‘Unthinkable and unacceptable’: Mitt Romney calls out Trump out for refusing to commit to a peaceful transfer of power
The history of presidential elections in the United States is one in which the losers — however disappointed they were — congratulated the winners and wished them the best. But President Donald Trump has not said that he will accept the election results if former Vice President Joe Biden is victorious in November. And one conservative Republican who is calling Trump out for that is Sen. Mitt Romney of Utah.
At a White House press conference on September 23, a reporter asked Trump if he would accept the election results if Biden wins in November; the president responded that he would have to “see what happens” and once again railed against mail-in ballots — which he claims encourage voter fraud despite zero evidence of that.
“Get rid of the (mail-in) ballots, and you’ll have a very peaceful — there won't be a transfer, frankly. There will be a continuation,” Trump told reporters. “The ballots are out of control. You know it, and you know who knows it better than anyone else? The Democrats know it better than anyone else.”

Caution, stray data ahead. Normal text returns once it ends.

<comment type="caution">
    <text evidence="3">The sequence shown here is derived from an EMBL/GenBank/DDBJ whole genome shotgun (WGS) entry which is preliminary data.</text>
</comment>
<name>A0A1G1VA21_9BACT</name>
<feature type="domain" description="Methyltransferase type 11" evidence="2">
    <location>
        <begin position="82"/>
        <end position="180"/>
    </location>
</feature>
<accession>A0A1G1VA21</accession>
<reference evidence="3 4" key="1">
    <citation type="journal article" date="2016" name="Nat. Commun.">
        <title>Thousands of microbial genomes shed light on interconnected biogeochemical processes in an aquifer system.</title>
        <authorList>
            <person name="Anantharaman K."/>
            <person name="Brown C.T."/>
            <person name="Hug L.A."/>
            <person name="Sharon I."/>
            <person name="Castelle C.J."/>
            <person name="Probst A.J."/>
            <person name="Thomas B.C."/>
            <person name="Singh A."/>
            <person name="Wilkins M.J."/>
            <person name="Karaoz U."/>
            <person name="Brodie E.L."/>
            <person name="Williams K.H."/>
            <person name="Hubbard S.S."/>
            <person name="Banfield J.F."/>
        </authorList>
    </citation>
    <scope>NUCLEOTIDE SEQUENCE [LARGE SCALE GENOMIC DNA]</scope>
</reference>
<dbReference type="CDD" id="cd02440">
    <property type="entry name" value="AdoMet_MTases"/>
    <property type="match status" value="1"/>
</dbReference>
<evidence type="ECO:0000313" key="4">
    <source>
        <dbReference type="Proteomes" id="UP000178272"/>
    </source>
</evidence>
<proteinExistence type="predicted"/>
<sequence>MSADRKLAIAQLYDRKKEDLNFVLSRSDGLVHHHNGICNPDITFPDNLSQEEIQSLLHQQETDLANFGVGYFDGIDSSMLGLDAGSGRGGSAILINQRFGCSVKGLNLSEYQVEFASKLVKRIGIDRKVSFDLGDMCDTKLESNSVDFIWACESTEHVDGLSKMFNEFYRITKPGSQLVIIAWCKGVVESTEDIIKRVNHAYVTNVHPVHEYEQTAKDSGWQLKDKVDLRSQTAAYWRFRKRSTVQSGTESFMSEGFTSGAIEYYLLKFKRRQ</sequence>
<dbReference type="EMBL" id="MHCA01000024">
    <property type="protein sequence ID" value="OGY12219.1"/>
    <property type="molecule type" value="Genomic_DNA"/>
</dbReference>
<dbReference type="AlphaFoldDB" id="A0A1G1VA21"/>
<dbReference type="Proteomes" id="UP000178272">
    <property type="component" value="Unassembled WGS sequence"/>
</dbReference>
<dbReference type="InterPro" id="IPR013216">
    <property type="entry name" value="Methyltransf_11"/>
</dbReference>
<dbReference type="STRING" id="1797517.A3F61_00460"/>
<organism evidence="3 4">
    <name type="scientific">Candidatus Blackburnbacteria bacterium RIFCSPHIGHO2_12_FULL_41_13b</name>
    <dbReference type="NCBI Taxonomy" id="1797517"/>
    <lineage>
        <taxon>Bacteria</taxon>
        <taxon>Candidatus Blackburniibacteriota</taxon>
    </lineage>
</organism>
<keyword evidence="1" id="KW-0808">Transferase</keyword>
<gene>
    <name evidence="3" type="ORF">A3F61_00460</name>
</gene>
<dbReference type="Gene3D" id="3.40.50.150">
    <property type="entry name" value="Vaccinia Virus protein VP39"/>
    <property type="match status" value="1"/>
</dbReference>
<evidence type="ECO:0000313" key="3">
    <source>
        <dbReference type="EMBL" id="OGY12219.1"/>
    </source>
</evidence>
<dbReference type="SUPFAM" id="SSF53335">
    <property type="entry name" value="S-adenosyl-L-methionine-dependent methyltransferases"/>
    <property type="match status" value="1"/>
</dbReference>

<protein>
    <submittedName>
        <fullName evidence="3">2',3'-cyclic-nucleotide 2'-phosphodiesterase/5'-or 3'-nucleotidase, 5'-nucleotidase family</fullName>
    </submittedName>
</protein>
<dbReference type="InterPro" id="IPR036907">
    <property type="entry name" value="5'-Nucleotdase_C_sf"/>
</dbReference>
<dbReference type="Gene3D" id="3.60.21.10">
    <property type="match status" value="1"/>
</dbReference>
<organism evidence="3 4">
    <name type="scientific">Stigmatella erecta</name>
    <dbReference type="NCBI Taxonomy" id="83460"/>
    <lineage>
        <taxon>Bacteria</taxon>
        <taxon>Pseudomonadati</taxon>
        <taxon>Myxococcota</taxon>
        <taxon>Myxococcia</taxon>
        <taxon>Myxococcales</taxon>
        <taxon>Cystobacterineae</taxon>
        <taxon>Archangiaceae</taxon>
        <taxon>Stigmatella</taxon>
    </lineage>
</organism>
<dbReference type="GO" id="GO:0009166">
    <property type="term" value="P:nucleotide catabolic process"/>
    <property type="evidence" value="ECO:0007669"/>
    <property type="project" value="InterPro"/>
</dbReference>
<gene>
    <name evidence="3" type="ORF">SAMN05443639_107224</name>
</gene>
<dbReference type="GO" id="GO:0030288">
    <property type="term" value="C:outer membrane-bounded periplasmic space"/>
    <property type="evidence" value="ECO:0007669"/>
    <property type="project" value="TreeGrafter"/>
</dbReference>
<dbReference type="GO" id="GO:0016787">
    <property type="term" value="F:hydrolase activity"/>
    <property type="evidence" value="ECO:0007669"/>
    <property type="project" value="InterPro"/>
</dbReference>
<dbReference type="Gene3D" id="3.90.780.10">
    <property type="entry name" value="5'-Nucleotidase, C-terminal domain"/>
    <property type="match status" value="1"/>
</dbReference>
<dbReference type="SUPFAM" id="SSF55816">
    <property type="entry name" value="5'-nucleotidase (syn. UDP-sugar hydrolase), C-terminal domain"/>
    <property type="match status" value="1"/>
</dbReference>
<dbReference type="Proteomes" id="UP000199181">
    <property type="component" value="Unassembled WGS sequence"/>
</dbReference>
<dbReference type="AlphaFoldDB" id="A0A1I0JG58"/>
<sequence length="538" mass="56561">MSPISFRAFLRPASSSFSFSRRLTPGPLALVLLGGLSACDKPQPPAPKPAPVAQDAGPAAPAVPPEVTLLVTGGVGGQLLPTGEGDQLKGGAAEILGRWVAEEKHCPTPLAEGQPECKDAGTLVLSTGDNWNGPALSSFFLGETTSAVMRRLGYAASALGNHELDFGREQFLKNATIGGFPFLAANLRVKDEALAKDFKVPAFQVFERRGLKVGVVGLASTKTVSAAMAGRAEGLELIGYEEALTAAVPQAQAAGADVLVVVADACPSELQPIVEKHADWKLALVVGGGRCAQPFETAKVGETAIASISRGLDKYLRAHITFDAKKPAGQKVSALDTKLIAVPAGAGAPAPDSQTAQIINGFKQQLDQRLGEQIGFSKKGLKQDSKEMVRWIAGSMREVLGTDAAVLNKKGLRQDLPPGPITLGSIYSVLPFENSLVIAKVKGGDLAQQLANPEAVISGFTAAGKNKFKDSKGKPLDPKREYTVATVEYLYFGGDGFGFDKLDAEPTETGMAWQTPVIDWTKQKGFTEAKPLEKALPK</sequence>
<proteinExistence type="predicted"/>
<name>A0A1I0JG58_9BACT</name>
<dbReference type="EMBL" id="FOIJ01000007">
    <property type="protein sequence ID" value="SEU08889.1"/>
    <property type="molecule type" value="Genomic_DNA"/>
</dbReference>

In response, Romney tweeted, “Fundamental to democracy is the peaceful transition of power; without that, there is Belarus. Any suggestion that a president might not respect this Constitutional guarantee is both unthinkable and unacceptable.”
Although Romney didn’t mention Trump by name in that tweet, it was obvious that he was calling the president out for refusing to honor the United States’ long transfer-of-power tradition in political races.
Romney knows what it’s like to win elections and what it’s like to lose elections. The Republican, now 73, was elected governor of Massachusetts in 2002 and enjoyed a landslide victory when he won the U.S. Senate race in deep red Utah in 2018. But when President Barack Obama defeated Romney in 2012’s presidential election, Romney gave a concession speech, acknowledged that voters “chose another leader” and told his supporters he would “earnestly pray” for Obama and “for this great nation.”
Unlike many other Republicans in the U.S. Senate, Romney has not been afraid to criticize Trump at times — and Trump’s sycophants are still furious with him for being the lone Republican to vote “guilty” on an article of impeachment during Trump’s Senate trial earlier this year. But Senate Democrats were disappointed when, on September 22, Romney announced that he was in favor of having a vote on a Trump nominee to replace the late Supreme Court Justice Ruth Bader Ginsburg.